Airport charges remain flat while airfares surge, ACI research finds

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An ACI Asia-Pacific study on airfare trends in the region has found that airport charges have remained steady since the Covid-19 pandemic while airfares have soared above pre-pandemic levels.

The study, undertaken in collaboration with Flare Aviation Consulting, examined around 36,000 routes in the top 10 aviation markets in Asia-Pacific. It revealed an increase in international airfares by up to 50%, while domestic routes went up by less than 10%. The markets that saw the highest airfare increase are India (41%), United Arab Emirates (34%), Singapore (30%) and Australia (23%). According to the research, fuel prices and inflation were responsible for a significant portion of airfare increasew; fuel prices went up 76% in 2022 compared to 2019. The airlines’ costs increased as the Consumer Price Index saw an average 10% increase over the same period.

Unexpectedly, in the first quarter of 2023, despite a progressive increase in traffic, domestic airfares have continued to increase in several of these markets, including India, Indonesia, Saudi Arabia, South Korea and Japan, and only decreasing marginally on international routes. Airlines were found to be capitalizing on low competition and pent-up demand to increase profits and recover losses incurred during the pandemic, while airports continue to provide improved services to passengers despite incurring heavy operational and capital expenditures.

The report notes that several major international airlines recently announced record profits for the year 2022 financial year. However, airport operators have been reporting negative EBITDA margins for the last 10 consecutive quarters, particularly in China, Japan, Thailand and India. ACI states that despite a decrease in passengers and continuous financial losses, airports have made considerable efforts to support airline partners during the crisis. The airports accomplished this by freezing or reducing airport charges, including landing, parking and passenger fees, and providing incentives at the peak of the pandemic. This is despite the fact that airports have made significant investments in capital expansion and technology during this period to ensure a secure and smooth airport experience. Moreover, during the Covid-19 pandemic, airlines benefited from the additional revenue generated by higher cargo rates. Airports, on the other hand, lacked the opportunity to capitalize on the positive cargo trend due to regulated charges.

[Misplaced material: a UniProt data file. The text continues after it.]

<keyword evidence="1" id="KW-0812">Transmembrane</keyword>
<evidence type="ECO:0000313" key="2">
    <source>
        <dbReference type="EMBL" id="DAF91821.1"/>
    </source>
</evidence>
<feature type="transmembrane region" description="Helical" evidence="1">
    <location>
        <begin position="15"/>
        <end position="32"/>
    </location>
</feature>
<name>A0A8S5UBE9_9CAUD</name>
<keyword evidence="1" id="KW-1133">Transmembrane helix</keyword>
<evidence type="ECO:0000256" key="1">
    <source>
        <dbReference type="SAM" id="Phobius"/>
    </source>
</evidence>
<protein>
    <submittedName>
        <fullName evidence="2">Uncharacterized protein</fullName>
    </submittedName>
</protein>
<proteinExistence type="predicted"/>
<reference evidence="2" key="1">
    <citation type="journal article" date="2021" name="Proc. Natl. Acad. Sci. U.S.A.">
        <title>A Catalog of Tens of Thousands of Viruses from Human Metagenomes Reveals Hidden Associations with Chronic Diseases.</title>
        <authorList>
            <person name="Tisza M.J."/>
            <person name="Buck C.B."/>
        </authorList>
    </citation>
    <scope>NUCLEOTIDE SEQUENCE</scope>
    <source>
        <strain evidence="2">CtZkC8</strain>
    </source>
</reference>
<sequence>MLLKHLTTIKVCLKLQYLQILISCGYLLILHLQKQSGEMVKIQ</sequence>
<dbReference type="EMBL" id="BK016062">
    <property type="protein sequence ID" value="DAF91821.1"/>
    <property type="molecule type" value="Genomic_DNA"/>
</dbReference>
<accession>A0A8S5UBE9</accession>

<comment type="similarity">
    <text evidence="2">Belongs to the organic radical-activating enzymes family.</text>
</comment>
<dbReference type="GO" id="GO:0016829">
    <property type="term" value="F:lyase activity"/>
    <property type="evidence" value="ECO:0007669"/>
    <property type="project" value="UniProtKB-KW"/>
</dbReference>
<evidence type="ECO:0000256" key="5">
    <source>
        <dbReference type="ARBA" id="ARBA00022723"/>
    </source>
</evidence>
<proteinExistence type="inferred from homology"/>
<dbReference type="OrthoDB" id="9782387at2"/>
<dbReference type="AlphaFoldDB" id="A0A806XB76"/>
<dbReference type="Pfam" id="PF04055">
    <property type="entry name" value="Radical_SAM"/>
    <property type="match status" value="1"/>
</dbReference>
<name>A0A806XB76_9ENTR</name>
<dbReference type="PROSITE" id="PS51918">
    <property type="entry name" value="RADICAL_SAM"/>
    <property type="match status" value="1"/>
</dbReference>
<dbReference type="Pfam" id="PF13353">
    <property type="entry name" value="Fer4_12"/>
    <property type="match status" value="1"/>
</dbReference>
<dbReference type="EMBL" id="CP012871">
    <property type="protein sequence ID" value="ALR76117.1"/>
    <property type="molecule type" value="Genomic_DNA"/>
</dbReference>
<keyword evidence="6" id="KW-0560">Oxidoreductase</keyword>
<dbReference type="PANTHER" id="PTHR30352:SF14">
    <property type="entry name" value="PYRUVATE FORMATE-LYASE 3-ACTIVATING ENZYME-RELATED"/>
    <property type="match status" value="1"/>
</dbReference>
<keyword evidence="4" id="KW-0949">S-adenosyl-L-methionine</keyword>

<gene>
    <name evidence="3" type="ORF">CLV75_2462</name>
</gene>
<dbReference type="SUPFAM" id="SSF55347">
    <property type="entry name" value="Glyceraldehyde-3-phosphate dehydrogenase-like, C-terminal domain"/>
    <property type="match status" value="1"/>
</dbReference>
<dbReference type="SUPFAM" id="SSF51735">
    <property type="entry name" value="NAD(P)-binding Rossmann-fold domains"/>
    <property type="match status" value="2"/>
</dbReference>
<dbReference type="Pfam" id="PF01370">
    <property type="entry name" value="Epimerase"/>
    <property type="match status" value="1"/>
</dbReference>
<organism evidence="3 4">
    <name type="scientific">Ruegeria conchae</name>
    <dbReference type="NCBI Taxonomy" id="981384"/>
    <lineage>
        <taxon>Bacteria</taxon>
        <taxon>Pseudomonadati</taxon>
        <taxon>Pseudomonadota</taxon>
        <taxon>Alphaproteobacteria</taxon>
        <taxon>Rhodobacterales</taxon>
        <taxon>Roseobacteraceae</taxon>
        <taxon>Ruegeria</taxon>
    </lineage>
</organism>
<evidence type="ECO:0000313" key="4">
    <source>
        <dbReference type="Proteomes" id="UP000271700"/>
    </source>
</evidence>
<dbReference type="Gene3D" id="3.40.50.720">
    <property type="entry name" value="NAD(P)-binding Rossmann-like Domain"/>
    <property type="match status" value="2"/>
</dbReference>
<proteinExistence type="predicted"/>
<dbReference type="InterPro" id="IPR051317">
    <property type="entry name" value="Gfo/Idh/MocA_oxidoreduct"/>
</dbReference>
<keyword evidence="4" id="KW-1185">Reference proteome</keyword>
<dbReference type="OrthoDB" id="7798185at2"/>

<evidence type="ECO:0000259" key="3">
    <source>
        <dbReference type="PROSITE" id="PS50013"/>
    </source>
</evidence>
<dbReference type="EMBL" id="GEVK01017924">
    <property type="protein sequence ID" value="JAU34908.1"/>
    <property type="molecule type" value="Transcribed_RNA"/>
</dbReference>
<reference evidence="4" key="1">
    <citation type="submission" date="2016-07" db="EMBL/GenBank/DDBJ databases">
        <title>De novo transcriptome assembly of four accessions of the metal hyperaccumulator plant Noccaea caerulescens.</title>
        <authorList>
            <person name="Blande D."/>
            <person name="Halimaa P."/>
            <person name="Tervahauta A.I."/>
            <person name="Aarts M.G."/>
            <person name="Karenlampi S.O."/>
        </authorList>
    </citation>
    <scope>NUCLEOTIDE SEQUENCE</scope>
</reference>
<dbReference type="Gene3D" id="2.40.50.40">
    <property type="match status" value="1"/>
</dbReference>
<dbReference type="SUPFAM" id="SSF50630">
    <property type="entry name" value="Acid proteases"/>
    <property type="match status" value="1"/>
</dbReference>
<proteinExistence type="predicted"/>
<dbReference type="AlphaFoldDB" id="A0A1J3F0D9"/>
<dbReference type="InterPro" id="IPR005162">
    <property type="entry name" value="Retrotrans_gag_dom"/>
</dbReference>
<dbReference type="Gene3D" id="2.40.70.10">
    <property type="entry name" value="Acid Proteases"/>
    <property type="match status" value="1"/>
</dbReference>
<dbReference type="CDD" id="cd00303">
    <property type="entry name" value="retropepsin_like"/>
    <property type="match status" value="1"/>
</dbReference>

While the quantum of airport charges has always been a matter of debate, it has typically been attributed to increases in airfares. The report argues that airport charges are unlikely to have a major cascading impact on airfares as they account for less than 4% of the airline cost base and the ACI Asia-Pacific study demonstrates no correlation between airport charges and airfares.

Airport charges are determined predominantly by objective items of the airport’s cost base, comprising operating expenses, depreciation and cost of capital. These charges cover the cost of operations, maintenance and development of airport infrastructure. Airlines, however, had market freedom to adjust pricing according to operational costs.

Stefano Baronci, director general of ACI Asia-Pacific, said, “These excessive airfares threaten the industry’s long-term recovery and may have a far-reaching influence on the associated industry by reducing demand for air travel and increasing the financial burden on the already stressed sector. Airlines should exercise fair pricing that supports recovery and safeguards consumers’ interests. A supply-demand imbalance should not be exploited by airlines at the expense of customers by restricting the capacity, especially internationally which is a key driver of social and economic growth and a major source of revenues for the airport sector. We urge airlines to carefully consider the long-term impacts of their pricing decisions. At the same time, governments must consider liberalizing markets through policies such as open skies, which will allow competition while keeping airfares under control.

“One fact is clear. As has been largely the case in the past, airport charges are not the reason for the airfares increase in Asia-Pacific and the Middle East. Airport charges in 2019-2022 remained stable or decreased in nominal terms in Asia and Middle East by 4% on international routes and increased only by 3% on domestic routes. The few airports that increased charges did it significantly below CPI levels after Covid in both domestic and international markets. Unlike airlines, airport operators do not have the privilege to set airport charges capable of covering the full cost of the service. And this is not only because their prices are heavily regulated, but also because market-driven factors, such as competition and/or a dominant buyer power exerted by airlines prevent them from doing so.”

To find out more about ACI’s latest developments, click here.

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